ANALYTICS STRATEGY: creating a roadmap for success

  • 1081

    ANALYTICS STRATEGY: creating a roadmap for success

    Companies in the capital and commodity markets are looking at analytics for opportunities to improve revenue and cost savings. Yet, many firms are struggling to develop a comprehensive, cohesive and sustainable analytics strategy to support their uses. In this article, Rashed Haq introduces the key components of an analytics strategy and how to use it to develop a strategic roadmap.

    According to Forrester, analytics is the top priority in terms of investment in business applications for firms, up from the fourth priority in 2010. Their survey of almost 1,100 companies shows that 49% of firms have near-term plans to adopt analytics; and this number is 10% higher for topperforming companies.

    These statistics indicate a market trend toward using analytics for differentiated business growth and performance. But, with all the different models and tools available, using analytics is not without its challenges. These can be grouped into three primary areas: credibility, variety and complexity.

    • The credibility of analytics usage is low, but improving. The term “analytics” has become somewhat of a catchall phrase and without understanding the different types, it becomes difficult to pursue. The hype surrounding “big data” is adding to the confusion as firms may jump in without knowing when analytics should be used—and how.
    • The variety of use cases within a firm can be high. These appear as disparate and disconnected solutions. Without a view into the similarities of these different methods and the potential for standardization, firms struggle to develop a comprehensive path forward.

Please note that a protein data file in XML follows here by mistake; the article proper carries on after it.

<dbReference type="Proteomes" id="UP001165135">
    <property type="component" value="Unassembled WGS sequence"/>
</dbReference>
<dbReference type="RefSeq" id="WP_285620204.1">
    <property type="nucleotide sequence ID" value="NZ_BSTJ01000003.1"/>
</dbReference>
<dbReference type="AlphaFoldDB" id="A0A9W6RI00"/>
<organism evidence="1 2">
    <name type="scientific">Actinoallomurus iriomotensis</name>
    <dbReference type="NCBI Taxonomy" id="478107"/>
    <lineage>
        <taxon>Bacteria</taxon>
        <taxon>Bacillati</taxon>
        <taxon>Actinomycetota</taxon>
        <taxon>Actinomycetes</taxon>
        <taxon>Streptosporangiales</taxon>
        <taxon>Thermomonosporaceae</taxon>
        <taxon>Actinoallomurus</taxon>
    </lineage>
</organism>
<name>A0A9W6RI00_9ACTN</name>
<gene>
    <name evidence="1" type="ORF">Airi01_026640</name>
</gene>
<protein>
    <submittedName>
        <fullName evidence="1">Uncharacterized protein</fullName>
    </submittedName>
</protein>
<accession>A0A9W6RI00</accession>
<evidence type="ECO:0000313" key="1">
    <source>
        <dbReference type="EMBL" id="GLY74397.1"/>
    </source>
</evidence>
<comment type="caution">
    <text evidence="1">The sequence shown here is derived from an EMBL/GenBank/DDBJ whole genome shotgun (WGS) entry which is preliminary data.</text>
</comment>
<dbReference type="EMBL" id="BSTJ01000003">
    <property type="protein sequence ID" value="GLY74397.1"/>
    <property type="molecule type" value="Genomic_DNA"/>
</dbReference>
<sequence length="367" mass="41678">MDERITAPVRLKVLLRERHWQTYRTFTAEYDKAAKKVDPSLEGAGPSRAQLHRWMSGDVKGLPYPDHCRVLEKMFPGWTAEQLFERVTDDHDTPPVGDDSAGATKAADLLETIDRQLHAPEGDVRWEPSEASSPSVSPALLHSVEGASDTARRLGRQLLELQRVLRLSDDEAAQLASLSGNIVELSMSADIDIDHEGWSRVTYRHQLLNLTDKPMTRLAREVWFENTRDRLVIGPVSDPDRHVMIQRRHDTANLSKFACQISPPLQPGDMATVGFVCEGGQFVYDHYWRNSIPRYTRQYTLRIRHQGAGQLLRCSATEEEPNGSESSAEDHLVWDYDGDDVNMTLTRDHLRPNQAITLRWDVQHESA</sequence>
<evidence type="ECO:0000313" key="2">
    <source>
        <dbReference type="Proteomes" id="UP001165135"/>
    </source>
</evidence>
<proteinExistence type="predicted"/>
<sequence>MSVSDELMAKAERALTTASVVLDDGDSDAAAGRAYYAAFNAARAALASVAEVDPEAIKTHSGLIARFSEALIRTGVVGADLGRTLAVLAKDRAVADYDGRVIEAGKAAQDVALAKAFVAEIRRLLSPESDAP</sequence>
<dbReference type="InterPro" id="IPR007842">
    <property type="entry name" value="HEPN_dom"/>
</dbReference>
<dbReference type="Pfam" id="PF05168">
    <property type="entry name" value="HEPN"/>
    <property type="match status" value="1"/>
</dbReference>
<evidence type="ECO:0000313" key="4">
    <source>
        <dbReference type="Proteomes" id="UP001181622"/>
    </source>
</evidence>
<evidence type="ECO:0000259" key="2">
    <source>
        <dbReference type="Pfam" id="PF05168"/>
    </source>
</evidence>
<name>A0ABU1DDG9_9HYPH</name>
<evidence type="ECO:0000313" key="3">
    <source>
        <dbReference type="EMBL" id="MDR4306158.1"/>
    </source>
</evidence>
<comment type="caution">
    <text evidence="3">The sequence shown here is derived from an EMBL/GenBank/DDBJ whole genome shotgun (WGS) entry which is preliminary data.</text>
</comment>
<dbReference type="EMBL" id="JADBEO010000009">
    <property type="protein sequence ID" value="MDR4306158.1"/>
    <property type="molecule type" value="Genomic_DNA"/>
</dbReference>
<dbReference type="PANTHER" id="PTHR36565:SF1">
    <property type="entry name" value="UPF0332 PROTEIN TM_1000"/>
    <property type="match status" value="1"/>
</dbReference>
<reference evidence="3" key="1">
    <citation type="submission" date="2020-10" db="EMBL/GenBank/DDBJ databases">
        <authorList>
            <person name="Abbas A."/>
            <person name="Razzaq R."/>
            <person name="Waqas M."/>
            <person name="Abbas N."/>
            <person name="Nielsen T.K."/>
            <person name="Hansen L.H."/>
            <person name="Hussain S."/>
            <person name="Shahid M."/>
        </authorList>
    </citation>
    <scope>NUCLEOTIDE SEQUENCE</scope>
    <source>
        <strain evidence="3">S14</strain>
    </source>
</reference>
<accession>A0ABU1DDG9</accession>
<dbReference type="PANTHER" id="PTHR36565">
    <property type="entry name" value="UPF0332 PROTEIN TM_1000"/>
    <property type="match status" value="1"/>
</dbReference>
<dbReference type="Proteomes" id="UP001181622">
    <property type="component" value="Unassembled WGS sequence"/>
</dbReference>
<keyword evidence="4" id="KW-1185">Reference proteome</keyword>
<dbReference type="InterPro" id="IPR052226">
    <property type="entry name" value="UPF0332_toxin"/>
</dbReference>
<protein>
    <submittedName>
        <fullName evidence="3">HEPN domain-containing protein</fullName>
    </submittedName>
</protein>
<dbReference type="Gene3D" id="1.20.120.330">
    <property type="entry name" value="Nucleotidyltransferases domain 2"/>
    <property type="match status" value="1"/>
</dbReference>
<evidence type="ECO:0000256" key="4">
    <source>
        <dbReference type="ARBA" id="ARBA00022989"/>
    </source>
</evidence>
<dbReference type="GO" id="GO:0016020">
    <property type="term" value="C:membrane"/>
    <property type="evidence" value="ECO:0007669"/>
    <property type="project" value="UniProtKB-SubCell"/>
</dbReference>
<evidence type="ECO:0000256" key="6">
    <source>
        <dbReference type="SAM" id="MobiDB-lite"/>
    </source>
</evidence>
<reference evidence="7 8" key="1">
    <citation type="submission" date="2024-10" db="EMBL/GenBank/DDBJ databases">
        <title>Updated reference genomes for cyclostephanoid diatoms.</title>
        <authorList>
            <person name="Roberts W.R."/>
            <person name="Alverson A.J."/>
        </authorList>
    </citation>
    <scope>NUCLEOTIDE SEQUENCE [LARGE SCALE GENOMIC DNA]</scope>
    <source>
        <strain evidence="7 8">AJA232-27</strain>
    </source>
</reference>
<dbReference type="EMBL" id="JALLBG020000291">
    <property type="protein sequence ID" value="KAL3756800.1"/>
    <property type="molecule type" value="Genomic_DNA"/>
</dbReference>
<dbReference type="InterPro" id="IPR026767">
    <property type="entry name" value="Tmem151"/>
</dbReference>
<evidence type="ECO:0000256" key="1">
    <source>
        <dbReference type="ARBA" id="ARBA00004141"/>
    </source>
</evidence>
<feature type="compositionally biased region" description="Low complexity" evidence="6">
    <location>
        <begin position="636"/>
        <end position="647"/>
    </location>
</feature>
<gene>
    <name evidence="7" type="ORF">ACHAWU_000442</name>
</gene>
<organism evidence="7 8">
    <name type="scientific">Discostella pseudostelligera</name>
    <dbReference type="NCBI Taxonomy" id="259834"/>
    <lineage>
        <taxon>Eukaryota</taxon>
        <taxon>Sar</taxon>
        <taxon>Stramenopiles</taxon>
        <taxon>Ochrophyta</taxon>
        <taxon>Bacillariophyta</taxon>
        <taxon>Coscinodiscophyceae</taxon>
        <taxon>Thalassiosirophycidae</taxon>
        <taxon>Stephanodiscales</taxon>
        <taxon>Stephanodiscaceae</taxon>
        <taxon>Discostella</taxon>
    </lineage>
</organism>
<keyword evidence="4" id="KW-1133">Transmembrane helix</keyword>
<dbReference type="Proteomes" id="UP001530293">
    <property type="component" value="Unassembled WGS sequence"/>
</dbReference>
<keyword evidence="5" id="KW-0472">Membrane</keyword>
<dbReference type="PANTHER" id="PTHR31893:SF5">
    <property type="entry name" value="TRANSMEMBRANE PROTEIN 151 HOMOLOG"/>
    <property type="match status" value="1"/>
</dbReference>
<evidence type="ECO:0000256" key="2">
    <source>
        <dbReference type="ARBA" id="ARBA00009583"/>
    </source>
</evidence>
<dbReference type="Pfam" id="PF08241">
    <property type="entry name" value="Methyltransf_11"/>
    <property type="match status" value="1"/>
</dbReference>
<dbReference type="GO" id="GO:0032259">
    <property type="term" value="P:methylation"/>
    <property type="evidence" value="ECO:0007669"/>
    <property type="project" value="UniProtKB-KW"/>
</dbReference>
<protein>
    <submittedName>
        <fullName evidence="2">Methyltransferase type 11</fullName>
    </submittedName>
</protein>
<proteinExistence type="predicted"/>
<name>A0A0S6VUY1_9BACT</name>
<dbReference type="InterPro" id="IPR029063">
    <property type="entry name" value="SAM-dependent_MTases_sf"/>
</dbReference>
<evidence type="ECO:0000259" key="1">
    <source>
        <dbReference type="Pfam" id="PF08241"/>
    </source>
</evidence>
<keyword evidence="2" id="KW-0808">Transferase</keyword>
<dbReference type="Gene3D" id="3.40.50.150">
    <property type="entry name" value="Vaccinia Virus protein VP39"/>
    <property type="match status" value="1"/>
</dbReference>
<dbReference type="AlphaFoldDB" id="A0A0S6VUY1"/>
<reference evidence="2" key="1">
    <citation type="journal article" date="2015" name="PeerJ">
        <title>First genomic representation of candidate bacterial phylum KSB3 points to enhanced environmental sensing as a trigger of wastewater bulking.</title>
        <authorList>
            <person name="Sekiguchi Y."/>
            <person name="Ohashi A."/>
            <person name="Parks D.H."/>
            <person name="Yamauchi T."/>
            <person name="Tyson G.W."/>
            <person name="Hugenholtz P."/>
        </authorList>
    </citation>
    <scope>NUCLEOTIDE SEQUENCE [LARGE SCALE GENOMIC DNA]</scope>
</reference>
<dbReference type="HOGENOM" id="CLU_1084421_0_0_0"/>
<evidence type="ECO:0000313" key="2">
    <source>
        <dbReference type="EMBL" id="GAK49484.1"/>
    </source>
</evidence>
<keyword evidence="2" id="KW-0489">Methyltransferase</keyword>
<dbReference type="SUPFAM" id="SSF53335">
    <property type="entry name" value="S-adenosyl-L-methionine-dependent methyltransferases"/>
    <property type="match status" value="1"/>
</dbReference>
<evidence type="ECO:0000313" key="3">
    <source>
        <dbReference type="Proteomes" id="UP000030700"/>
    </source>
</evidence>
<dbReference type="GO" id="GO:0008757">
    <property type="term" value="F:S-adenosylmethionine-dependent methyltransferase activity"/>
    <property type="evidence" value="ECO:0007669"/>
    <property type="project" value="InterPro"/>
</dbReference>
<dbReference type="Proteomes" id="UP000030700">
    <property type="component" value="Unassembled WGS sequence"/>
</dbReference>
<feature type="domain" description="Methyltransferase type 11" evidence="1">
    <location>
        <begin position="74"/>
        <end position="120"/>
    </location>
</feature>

• The complexity of modeling and data management is high. Fine-tuning the model for the relevant decision variables takes skill, patience and time. Additionally, there is a recent proliferation of different types of technologies, best suited for different requirements and with limited applicability in each.

    These challenges make it difficult for firms to proactively pursue a sustainable analytics roadmap, forcing many to implement analytics in silos or to avoid it altogether. To overcome the above challenges, firms will need to develop a cohesive analytics strategy and roadmap.

    Strategy Components

    A strong analytics strategy relates business goals and use cases with how analytics will support employees and the business. To ensure a cohesive and sustainable strategy, the following components should be included (see Figure 1):

    1. Goals set out the purpose and vision for analytics within the firm. This may include sustained competitive advantage, incremental revenue opportunities or cost reduction.